Answer to columnist’s query comes from Sweden

BY RANDALL RIGSBEE, News + Record Staff
Posted 12/27/19

In a “Randall Reflects” from March about what I called the “questionable influence of ‘Instagram influencers,’” and in which I bemoaned (and who, I ask, doesn’t like to bemoan?) the …

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Answer to columnist’s query comes from Sweden

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In a “Randall Reflects” from March about what I called the “questionable influence of ‘Instagram influencers,’” and in which I bemoaned (and who, I ask, doesn’t like to bemoan?) the online rise of a slate of superficial young product-pushing role models coming to my attention during the then-fresh college admissions scandal, I concluded the reflection with this: “Is there room in the vastness of the Internet for positive people who lead, who create, who contribute, and who inspire us to reach higher and do better, and not just to preen and purchase? Let’s hope so.”

It turns out the answer to my question is/was yes. There’s room and, though it took a few more news cycles — a period of elapsed time during which the United Nations Climate Summit convened (on September 23) and Time magazine announced its Person of the Year (on December 11) — for me to see it, there’s someone skillfully occupying one such positive spot.

Her name, as you know, is Greta Thunberg.

And it’s not dorm room furniture or make-up or, certainly not, her own newfound celebrity the teenager, whose Instagram profile with 9 million followers identifies her as a “16 year old climate and environmental activist with Asperger’s,” is endorsing.

Setting her sights much higher, the young Swede is instead focused with a laser-sharp intensity on the fate of the planet.

“Thunberg began a global movement by skipping school,” Time magazine writers Charlotte Alter, Suyin Hayntes and Justin Worland report in their compelling cover story, recounting the genesis of Thunberg’s activism in August 2018 when she launched her “School Strike for Climate” at the Swedish Parliament.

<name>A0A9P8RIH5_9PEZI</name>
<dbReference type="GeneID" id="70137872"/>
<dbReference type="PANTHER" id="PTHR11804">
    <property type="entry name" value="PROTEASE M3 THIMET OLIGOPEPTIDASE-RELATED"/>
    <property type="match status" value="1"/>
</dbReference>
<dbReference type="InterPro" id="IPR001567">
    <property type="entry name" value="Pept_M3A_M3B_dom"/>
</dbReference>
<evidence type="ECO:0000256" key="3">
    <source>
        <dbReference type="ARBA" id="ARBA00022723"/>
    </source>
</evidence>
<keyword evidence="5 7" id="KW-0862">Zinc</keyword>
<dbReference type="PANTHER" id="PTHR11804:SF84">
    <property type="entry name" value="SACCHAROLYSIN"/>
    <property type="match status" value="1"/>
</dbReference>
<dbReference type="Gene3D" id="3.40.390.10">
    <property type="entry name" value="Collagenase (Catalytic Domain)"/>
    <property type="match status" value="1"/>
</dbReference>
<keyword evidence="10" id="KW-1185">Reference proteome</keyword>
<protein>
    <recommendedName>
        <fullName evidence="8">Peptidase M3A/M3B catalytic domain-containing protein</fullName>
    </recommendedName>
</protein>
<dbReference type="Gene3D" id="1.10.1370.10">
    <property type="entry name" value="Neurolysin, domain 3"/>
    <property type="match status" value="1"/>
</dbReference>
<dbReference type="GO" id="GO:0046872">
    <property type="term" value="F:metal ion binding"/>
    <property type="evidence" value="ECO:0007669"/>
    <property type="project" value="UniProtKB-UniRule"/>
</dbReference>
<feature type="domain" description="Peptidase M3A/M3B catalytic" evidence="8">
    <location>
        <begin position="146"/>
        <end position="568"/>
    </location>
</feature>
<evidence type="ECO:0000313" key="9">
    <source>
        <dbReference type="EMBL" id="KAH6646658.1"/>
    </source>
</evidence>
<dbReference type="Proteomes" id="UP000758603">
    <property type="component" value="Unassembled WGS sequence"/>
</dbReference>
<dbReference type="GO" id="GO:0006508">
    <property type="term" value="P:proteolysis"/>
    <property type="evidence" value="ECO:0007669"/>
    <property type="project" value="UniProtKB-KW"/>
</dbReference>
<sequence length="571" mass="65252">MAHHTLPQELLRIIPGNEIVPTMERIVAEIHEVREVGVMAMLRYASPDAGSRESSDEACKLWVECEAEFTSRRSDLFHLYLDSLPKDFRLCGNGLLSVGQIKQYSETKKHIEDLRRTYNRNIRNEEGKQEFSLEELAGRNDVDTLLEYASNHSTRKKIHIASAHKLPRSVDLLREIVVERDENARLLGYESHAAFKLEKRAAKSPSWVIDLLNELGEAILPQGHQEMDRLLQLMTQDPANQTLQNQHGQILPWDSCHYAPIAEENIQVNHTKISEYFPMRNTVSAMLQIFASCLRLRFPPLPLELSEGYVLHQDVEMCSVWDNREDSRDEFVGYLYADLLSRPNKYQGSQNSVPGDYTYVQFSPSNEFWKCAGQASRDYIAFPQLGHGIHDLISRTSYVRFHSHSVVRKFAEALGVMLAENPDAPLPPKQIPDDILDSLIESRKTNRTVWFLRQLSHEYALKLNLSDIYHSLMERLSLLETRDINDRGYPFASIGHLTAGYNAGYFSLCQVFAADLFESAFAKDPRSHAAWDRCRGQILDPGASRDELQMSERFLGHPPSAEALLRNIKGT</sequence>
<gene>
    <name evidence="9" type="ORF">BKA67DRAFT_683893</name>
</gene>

“In the 16 months since,” Time reports, Thunberg “has addressed heads of state at the U.N., met with the Pope, sparred with the President of the United States and inspired 4 million people to join the global climate strike on September 20, 2019, in what was the largest climate demonstration in human history.”

It’s an awesome achievement.

The very personal reason she embraced the climate cause, unknown to me until I read Time’s profile, is well-told in the magazine.

She’s inspiring.

Author Margaret Atwood compares her to Joan of Arc.

But no activist — not even a plain-talking Swedish teenager who happens to also be on the Autism spectrum — can escape backlash.

There was, naturally, backlash in the form of disapproving tweets from President Trump, who said after her U.N. speech in September that the teen has issues with “anger management.”

Last week there was backlash after Thunberg’s December 14 Instagram and Twitter post — she’s seen in the posts sitting on the floor of a train traveling through Germany — brought ire from Deutsche Bahn, the rail company, which responded with a defensive tweet: “It would have been even nicer if you had also reported how friendly and competently our team served you at your seat in first class.”

Thunberg (16 years old, remember), in a textbook example of taking the high road and staying on topic, responded: “This is no problem of course and I never said it was. Overcrowded trains is a great sign because it means the demand for train travel is high!”

And then I ran across a Facebook post last week in which the poster referred to the inspirational young activist (my words) as “that little b***h from Sweden” before using the public forum to present an ill-informed attack on Thunberg — for being “all talk, no action,” or something like that.

She’s inspired many people — especially young people, thank goodness, who need inspiring figures to help them reach their own grand potentials — and she’s touched many nerves, igniting a lot of new vitriolic content on social media platforms so already heavily-laden with vitriolic content as to induce numbness.

Disagree, as some do, with the whole climate issue, the politics of which “are as entrenched and complex as the phenomenon itself,” Time writes, but mean tweets and disparaging, rude comments on social media — especially those aimed at a kid who’s trying to do something about something — seem especially harsh, even in late 2019.

It’s shabby and undeserved treatment for the person who, as Time writes, “is an ordinary teenage girl who, in summoning the courage to speak truth to power, became the icon of a generation.”

To her naysayers, Greta Thunberg is an irritant, like a sand spur caught in the toe strap of a flip-flop.

For me, she’s a fresh — and sorely needed — signal of hope, not just for the future of our planet and the people who inhabit it now and later, but also for the principle that substance can trump superficiality.


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